The issue came back in force during the early Reagan administration when a long- planned naval construction programme finally came to fruition. The eighteen new Ohio/Trident SSBNs, with 24 Trident missile each, would carry about 50% of the total warheads in the US strategic force.

This was all very important to Canada as the site chosen for the new submarine base was in the north-west state of Washington, just south of Vancouver and Victoria, British Columbia. The US Navy announced the selection of Bangor, Washington, as west coast homeport for the planned Ohio SSBNs in 1973. SUBASE Bangor Naval Complex, located on the Hood Canal, is about 250 km from the Pacific Ocean with access through the Strait of Juan de Fuca.

The USS Ohio arrived in Washington on 12 August 1982 after transitting the Strait of Juan de Fuca for the first time. The boat made its first nuclear patrol with Trident I SLBMs in October 1982, transitting to the Pacific Ocean through Canadian waters south of Vancouver Island.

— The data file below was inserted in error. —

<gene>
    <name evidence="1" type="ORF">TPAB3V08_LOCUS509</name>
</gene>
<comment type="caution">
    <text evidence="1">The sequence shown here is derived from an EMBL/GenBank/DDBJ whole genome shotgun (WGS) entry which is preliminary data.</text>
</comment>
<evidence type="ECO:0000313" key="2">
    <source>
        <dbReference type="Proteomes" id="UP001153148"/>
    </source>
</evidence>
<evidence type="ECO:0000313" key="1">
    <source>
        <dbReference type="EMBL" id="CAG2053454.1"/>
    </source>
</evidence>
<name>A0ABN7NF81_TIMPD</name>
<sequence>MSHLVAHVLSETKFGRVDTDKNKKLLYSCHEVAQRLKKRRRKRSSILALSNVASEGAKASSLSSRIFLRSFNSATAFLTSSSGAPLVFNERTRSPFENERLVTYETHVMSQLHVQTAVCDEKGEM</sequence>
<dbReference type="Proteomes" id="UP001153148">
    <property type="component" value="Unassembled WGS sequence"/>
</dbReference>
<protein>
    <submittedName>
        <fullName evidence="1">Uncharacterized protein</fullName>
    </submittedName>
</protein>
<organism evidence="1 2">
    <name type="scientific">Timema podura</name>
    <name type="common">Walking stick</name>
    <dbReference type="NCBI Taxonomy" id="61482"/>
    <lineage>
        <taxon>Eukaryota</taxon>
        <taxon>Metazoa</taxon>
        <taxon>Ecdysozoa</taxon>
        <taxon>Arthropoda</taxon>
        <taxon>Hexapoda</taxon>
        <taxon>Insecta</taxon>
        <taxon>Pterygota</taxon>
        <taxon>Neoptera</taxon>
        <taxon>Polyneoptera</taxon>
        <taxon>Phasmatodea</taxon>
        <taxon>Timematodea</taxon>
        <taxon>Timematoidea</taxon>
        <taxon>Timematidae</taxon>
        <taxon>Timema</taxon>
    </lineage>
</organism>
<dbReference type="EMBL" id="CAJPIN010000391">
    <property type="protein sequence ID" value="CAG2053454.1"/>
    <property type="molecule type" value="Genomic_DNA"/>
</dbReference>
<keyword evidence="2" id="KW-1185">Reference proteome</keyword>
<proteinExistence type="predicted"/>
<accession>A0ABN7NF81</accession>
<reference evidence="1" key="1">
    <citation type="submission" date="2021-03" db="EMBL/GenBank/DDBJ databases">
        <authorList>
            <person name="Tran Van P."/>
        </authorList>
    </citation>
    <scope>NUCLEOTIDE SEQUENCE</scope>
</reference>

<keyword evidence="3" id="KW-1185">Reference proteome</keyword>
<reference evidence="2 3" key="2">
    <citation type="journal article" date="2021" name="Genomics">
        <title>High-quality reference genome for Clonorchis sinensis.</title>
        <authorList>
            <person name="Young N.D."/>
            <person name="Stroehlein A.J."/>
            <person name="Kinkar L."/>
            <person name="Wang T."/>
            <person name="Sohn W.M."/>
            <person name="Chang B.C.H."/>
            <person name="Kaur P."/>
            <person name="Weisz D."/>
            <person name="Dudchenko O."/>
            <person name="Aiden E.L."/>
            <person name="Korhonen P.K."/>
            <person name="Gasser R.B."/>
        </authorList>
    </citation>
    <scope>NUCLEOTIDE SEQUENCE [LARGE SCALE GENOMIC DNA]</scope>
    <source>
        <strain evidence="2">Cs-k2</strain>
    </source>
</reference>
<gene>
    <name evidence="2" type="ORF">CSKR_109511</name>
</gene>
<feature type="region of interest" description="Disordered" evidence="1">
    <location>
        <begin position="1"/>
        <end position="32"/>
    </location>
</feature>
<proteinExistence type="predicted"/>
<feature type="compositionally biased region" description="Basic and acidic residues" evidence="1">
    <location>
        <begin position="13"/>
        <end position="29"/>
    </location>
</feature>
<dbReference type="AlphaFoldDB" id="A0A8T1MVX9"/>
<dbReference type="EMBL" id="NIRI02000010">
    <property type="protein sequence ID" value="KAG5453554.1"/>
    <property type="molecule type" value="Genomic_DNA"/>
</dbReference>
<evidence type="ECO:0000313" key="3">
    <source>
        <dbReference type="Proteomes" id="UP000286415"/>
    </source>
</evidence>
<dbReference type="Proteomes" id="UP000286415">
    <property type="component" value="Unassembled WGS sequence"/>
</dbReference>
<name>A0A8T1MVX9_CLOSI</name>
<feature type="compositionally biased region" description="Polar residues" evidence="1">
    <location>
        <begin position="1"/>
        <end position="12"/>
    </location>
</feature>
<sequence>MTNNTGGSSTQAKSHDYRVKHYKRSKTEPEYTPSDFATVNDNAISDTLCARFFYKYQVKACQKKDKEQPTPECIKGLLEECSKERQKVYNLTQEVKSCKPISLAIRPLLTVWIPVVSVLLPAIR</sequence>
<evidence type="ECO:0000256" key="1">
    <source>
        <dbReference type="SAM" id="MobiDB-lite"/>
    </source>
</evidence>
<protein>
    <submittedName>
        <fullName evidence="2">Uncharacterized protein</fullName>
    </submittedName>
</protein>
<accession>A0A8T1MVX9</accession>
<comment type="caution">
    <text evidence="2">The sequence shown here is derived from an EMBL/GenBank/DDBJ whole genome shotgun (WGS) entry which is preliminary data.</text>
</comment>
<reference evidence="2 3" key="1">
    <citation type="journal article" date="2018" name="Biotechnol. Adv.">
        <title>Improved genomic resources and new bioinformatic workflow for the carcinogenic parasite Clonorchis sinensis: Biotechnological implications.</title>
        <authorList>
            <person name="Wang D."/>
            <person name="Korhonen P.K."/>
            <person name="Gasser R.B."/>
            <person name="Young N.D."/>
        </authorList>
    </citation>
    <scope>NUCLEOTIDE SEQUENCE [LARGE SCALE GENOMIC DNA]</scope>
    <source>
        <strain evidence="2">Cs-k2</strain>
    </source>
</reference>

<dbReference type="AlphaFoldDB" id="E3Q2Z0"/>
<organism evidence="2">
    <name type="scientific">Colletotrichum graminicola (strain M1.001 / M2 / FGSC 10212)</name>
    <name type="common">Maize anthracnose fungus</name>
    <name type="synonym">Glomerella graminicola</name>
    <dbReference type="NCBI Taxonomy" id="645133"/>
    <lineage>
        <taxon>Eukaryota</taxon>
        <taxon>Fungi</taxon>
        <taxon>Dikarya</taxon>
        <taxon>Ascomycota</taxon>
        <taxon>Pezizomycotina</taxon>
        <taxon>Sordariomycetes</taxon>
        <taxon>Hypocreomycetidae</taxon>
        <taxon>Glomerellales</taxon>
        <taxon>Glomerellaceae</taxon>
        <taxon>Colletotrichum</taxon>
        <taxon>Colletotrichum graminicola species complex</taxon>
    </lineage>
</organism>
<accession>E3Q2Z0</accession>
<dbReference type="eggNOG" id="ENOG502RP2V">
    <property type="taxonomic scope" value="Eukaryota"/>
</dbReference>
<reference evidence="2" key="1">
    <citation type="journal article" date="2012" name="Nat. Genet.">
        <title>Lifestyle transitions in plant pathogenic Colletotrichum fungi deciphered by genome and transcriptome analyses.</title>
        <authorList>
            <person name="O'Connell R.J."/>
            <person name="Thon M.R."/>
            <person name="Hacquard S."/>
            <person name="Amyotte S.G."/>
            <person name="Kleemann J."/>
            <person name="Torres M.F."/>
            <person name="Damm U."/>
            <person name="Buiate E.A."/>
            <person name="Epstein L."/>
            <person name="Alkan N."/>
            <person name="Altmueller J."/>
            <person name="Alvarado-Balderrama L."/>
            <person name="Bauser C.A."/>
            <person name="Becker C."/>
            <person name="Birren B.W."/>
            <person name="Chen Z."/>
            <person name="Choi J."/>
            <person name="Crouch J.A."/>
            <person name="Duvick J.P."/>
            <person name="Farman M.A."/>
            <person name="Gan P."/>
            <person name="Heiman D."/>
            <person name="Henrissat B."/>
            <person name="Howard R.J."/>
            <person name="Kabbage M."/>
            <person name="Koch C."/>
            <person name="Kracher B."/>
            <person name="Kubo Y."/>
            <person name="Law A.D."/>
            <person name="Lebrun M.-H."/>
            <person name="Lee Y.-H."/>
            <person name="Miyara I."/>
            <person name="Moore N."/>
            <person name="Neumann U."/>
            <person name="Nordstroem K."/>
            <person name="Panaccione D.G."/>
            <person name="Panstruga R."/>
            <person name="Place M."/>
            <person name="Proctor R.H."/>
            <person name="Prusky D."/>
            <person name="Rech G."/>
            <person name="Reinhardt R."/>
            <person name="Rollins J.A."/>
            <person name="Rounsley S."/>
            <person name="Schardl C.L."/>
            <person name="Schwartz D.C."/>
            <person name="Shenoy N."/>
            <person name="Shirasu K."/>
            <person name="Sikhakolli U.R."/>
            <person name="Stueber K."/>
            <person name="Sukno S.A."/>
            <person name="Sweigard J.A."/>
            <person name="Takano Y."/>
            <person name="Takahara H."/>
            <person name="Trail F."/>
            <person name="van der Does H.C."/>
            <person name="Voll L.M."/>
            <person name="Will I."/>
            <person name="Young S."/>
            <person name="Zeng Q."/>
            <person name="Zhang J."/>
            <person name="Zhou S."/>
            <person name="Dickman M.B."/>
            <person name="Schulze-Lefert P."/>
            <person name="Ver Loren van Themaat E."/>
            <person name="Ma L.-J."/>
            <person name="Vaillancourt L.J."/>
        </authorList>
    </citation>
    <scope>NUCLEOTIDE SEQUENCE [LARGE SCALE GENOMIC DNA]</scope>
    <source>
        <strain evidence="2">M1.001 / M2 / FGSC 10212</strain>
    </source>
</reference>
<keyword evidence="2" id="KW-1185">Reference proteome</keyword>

Canada has a number of territorial boundary disputes with the United States on both coasts. The complexities of the Law of the Sea, as well as the expansionist tendencies of the United States and the fight by both countries for the best fishing and resource areas, has left unresolved certain disputed areas.

The boundary line between the two countries in the Strait of Juan de Fuca was determined by an an arbitration award made in 1872 by the Emperor of Germany, and slightly amended by the International Boundary Demarcation Treaty of 11 April 1908. It is the stated position of the government of Canada that all waters on the Canadian side of the line are the internal waters of Canada.